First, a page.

The New Orleans diaspora

Jesse Jackson objects to calling the people who have left New Orleans “refugees.” I don’t see the disgrace in it, considering that this country was built in great measaure by refugees and that refugees are people who had to flee something awful — political or natural — through no choice or fault of their own. But fine. I call them survivors.

: LATER: Steve Safran at LostRemote gives a reasoned case for why it is ok to use the word “refugee.”

: LATER STILL: Steve Baker, too, doesn’t understand the objection.

  • http://robertdfeinman.com/society Robert Feinman

    Refugees someone seeking refuge.
    How about displaced persons…

  • http://www.nickdavis.com True Enough

    However, the meanings and impressions of words change over time.

    Merriam Webster’s Dictionary of Law defines a refugee as:

    an individual seeking refuge or asylum; especially : an individual who has left his or her native country and is unwilling or unable to return to it because of persecution or fear of persecution (as because of race, religion, membership in a particular social group, or political opinion)

    Source: Dictionary.com
    http://dictionary.reference.com/search?q=refugee

  • chuck

    Jesse Jackson is never again going amount to much. If complaining about the word refugee is the most he can contribute, his relatives should take him from public view and find a nice home where he can spend his declining years making collages or something.

  • ajf

    I wish someone would just shoot that piece of shit. Sharpton too.

  • http://donatacom.com/blog.shtml Terry Heaton

    The victims of the dust bowl were called Okies, regardless of their point of origin. It wasn’t a term of endearment.

  • chuck

    Terry,

    My grandparents were Okies. They did alright once they got to California.

  • http://www.feedwriter.com Greg Burton

    IDPs. Internally Displaced Persons is the technical term.

  • http://oodja.blogspot.com Jersey Exile

    I think the main problem here is that “refugee” is almost always used these days to refer to people who have been displaced from their country of origin. In these somewhat nationalistic times I don’t blame fellow Americans for not wanting to be referred to by such a term.

  • Janine

    How much more anal is our world going to get? Honestly.
    Call the people displaced citizens, refugees, evacuees, survivors, or whatever you want. The sad fact is, they were all treated worse than animals. Give it any label your little heart desires. Please can’t we concentrate on what’s really important here and save the bickering for later? ya’ think?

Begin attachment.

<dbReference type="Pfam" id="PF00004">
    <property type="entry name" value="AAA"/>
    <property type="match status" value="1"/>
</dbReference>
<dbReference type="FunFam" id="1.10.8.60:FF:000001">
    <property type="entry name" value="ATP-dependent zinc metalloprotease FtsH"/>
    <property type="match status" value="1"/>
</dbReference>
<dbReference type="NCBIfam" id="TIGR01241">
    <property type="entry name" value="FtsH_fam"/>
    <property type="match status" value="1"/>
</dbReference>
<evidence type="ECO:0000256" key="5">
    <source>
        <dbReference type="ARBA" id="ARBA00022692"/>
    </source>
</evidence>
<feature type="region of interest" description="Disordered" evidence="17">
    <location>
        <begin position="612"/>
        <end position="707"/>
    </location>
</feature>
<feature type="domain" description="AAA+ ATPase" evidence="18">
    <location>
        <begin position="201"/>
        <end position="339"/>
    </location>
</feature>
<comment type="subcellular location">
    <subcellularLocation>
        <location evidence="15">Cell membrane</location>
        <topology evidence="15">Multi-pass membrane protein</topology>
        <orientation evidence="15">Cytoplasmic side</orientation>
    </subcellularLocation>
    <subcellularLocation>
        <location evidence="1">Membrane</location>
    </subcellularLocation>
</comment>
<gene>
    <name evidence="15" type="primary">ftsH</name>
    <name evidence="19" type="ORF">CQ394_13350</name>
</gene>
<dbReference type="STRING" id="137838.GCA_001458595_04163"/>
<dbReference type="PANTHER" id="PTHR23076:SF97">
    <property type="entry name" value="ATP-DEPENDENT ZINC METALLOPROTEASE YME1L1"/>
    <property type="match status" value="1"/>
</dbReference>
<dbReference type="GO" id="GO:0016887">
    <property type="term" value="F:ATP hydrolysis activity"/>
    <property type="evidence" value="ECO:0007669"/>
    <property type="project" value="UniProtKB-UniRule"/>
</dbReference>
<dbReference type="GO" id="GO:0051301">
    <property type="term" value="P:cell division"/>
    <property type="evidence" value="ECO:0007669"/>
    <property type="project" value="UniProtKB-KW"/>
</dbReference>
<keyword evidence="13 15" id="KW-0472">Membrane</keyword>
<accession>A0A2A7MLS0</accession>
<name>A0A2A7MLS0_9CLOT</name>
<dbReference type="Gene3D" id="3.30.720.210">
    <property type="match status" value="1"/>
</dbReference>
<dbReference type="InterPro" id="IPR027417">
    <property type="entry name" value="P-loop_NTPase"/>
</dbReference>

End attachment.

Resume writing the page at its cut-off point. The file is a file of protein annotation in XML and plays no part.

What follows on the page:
• chuck

    Jersey Exile,

    I think the main problem here is that “refugee” is almost always used these days to refer to people who have been displaced from their country of origin.

    The main problem here is that this is a non-problem. You may think words have magical powers, but it just ain’t so. The problems in the aftermath of Katrina are material, not linguistic.

  • http://www.blocletters.com Jeremy A. Verdusco
  • http://http:www.rightnumberone.blogspot.com RightNumberOne

    Greg,

    Why don’t we just number them instead of calling them IDPs.

  • http://ruthcalvo Ruth

    Let’s just say welcome to them all. A church summer camp on a lake near here is setting up to take in as many as it can and I say Hallelujah.

  • http://www.nickdavis.com Words have no powers?

    Magical or not, words have very strong powers, and the choice of words one uses can subtly and effectively frame the entire debate.

    I think the Bush administration made this an issue when they started blaming all the problems on those who were left behind. Painting them as “refugees” goes a long with in furthering that awful point and shifting the blame back to them.

  • Catherine

    I’m not sure it’s offensive, but it’s not the right use of the term. Refugees, as some other people have pointed out, are people seeking refuge often in a foreign land. These people aren’t that. They’re American citizens who have been failed by the government that’s supposed to protect them.

  • http://oodja.blogspot.com Jersey Exile

    Chuck,

    Well, yeah — if “honky” is the only thing you’ve ever been called in your life, I’m sure it might be easy to draw the conclusion that words have no such power.

    People who have been called worse, however, might beg to differ…

  • chuck

    Well,

    I never said the left didn’t believe in magic. Not to mention trivia. Its one of the reasons a good athiest like myself has become a refugee from the Democratic party.

  • Fred

    America, land of refugees or descendants of them.
    So where was this ambulance chasing cleric while this catastrophy and disaster happened?
    In Venezuela.
    Was he meeting with and comforting the oppressed political prisoners there in Hugo Chavez’s jails?
    No, he was kissing Chavez’s oppressing ass.

  • klarkin

    And so it goes….

  • chuck

    I rather like this comment I found:

    This is Paul Counts, from Intercosmos. My home is in New Orleans and I can’t live there anymore. I’m a refugee. Suck it Jesse.

  • TedM

    General Honore has arrived.